Award-winning economist: How to harness 'the Hail Mary effect' to find success in your career
"If you take big risks, it gives you the opportunity to succeed."
Nearly a third of American workers under the age of 40 have considered changing careers during the Covid-19 pandemic, according to a July Washington Post-Schar School poll.
Making a big career change during a time of such uncertainty can feel risky. "Many of us are fearful of not having enough to survive, and that's especially true in Covid," says Lauren Baptiste, founder and chief empowerment officer at Acheloa Wellness, a career and life coaching firm.
But taking calculated risks is a key ingredient of success, says award-winning economist William Silber, whose latest book "The Power of Nothing to Lose: The Hail Mary Effect in Politics, War, and Business," was released earlier this month.
"If there's a single takeaway, it is if you have the attitude that there's nothing left to lose, you will take big risks. And if you take big risks, it gives you the opportunity to succeed," says Silber, who is also a former professor of finance and economics at NYU's Stern School of Business. "It doesn't guarantee that you will succeed. But if you do something that you love, and you give it your all, and you have a nothing-to-lose attitude, it promotes success."
Here's how to harness "the power of nothing to lose" and apply this mindset to your own career, according to Silber.
In his book, Silber uses specific examples of how "the power of nothing to lose" has benefited many people who have changed the course of history, from Rosa Parks to star athletes such as Venus Williams. "If you're afraid to lose, you'll never succeed," Silber says. "That goes for entrepreneurs, too."
"Now, that doesn't mean that if you have nothing to lose, you're always going to be a winner," he continues. "You're not." In order to succeed, "you must calculate the probabilities and not try something that's impossible. That won't work even if you have nothing to lose."
On top of that, "you do have to have some talent. You do have to practice, you have to do all the things that might give you a chance at winning, he says. "And then go in there with a nothing-to-lose attitude."
Video by Courtney Stith
Barbara Corcoran's road to becoming an investor on ABC's "Shark Tank" is the perfect example. The self-made millionaire and real estate mogul was cast as an investor on the show only to have the offer rescinded. With nothing left to lose, Corcoran wrote a persuasive email to the show's executive producer and turned his "no" into a "yes."
"People misinterpret 'noes' as an ending. They're simply an obstacle," Corcoran told Grow last August.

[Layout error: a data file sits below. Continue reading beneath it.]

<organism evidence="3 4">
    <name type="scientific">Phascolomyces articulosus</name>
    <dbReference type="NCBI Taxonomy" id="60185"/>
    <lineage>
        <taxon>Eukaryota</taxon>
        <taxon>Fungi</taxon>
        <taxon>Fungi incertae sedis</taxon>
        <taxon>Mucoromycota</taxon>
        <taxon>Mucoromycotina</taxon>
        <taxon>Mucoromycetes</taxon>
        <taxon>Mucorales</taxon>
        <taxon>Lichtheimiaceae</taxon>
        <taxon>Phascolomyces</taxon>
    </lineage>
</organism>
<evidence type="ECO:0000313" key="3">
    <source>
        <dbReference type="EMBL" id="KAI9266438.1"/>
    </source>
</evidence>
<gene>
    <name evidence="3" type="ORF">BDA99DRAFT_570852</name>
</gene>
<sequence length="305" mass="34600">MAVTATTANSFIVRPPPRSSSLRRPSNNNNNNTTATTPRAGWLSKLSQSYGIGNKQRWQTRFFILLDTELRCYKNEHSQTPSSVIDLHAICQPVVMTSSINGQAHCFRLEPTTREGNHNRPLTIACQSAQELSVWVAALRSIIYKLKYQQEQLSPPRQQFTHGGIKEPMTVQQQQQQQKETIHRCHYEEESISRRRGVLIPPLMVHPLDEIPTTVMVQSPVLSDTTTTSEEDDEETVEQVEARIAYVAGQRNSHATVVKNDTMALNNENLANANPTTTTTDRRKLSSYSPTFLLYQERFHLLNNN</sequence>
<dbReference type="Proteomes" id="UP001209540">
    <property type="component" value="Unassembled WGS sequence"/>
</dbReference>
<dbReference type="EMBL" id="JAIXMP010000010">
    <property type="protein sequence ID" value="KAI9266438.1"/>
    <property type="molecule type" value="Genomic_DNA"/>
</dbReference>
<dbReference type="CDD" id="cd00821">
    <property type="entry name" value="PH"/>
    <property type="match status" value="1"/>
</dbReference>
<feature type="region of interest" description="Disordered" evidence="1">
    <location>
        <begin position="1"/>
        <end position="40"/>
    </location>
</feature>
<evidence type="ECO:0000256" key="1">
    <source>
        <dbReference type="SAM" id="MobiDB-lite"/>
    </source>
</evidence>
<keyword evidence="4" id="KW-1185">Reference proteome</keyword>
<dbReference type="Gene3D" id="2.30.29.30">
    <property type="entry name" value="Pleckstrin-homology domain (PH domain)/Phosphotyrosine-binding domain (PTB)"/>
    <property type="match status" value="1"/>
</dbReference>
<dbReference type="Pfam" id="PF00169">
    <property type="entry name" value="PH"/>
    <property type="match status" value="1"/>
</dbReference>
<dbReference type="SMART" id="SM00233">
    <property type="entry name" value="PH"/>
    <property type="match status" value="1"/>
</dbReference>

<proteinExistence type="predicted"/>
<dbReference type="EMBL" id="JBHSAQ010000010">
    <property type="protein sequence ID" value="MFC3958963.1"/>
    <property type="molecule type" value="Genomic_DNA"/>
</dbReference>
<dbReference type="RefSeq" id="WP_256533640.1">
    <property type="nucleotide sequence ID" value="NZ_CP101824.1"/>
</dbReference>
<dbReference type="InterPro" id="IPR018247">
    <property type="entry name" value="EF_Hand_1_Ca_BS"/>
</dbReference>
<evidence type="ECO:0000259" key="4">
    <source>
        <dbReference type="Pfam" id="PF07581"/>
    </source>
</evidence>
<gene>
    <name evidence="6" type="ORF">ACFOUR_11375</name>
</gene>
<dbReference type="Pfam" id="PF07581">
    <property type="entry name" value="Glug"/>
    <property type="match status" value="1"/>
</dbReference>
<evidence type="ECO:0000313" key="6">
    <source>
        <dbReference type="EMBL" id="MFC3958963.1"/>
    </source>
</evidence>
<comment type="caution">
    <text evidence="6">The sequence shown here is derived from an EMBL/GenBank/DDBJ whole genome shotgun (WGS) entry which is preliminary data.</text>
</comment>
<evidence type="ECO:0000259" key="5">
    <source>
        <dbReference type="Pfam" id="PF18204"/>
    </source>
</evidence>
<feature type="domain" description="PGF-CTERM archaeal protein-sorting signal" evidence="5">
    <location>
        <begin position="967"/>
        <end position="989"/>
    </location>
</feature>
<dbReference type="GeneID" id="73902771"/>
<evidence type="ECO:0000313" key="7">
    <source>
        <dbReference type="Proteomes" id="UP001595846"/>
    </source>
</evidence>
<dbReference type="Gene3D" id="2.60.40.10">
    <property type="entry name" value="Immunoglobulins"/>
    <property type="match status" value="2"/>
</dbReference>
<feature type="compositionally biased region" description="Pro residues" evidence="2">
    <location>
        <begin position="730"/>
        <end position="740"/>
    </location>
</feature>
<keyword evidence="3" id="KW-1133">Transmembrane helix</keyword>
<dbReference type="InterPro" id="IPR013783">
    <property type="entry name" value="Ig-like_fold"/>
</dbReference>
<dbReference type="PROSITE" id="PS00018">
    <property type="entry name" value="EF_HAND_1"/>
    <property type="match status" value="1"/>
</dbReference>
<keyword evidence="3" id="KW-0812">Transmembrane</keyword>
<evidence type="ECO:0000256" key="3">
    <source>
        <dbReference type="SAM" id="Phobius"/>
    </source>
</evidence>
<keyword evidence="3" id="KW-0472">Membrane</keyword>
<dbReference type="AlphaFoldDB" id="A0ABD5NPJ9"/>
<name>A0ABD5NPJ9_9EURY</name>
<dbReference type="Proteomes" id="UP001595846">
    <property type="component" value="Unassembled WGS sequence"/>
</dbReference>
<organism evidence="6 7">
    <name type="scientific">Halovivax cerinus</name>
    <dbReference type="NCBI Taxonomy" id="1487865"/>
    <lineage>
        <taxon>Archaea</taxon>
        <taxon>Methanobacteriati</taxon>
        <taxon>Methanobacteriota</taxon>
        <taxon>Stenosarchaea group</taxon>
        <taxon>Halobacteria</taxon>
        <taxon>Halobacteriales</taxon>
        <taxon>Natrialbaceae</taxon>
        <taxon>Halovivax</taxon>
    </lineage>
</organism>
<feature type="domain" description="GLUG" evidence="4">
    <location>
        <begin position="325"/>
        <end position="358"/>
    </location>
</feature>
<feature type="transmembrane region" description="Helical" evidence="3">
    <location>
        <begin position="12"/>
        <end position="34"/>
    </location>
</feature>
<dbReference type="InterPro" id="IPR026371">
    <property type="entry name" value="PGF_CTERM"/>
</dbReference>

Baptiste agrees that you have to take risks to see rewards: "The odds of just falling into success without taking a risk is like hoping your soulmate shows up on your doorstep."
"Getting out of our comfort zone is a spectrum," Baptiste says. "You have to take risks, but you can do it on your own terms. We don't all want to be the president, but we might want to be on the board of our favorite charity, or have a kid, or get a new job," she says.
Before changing jobs, or starting your own business, for example, Baptiste suggests taking inventory of all of the "currencies" in your life, which include, but are not limited to, money. "Energy is a currency. I might make a million dollars a year, but I'm exhausted and I don't get to sleep because of it."
"Time is a an important currency as well," she says. "So is health. Sometimes if you're taking something new on, you don't get to eat fresh cooked meals or have time to go to the gym," or spend time with family and friends.
When considering making a change, it's also important to ask yourself, "What do I have to gain?" Baptiste says.
"We can mitigate the risk by doing things that increase our odds of success," Baptiste says.
Silber refers to this as downside protection. "Nothing happens to you if you have downside protection. You don't lose points if you choose the worst, you only gain points if you choose the best, therefore you become a risk lover," he says.
While downside protection often refers to trading stocks, you can also apply the idea to decision-making, Silber explains. In his book, he uses the example of Aaron Rodgers, star quarterback of the Green Bay Packers, who exercises restraint during the game to avoid throwing interceptions. When there are just seconds left in a game, Rodgers has taken many chances throwing the ball into the end zone. "Rodgers' wager has an asymmetric, or skewed, payoff: substantial reward without significant negative consequences, turning the normally disciplined leader into a gambler," he writes.
To increase your chances of success, Baptiste suggests taking conscious risks: "When we think about doing it consciously versus desperately, it's not just like kind of throwing it all to the wind."
For example, if you're thinking about changing careers or starting a business, one option is to make that pivot in stages to help smooth the transition and boost your odds of success. If you're taking a salary cut, you could start budgeting so you get accustomed to living on less before you jump ship.
Readying yourself for the potential risks is key, Silber says. "That's why you have to prepare. Do everything you can to become a winner, then take the shot and don't worry about losing."
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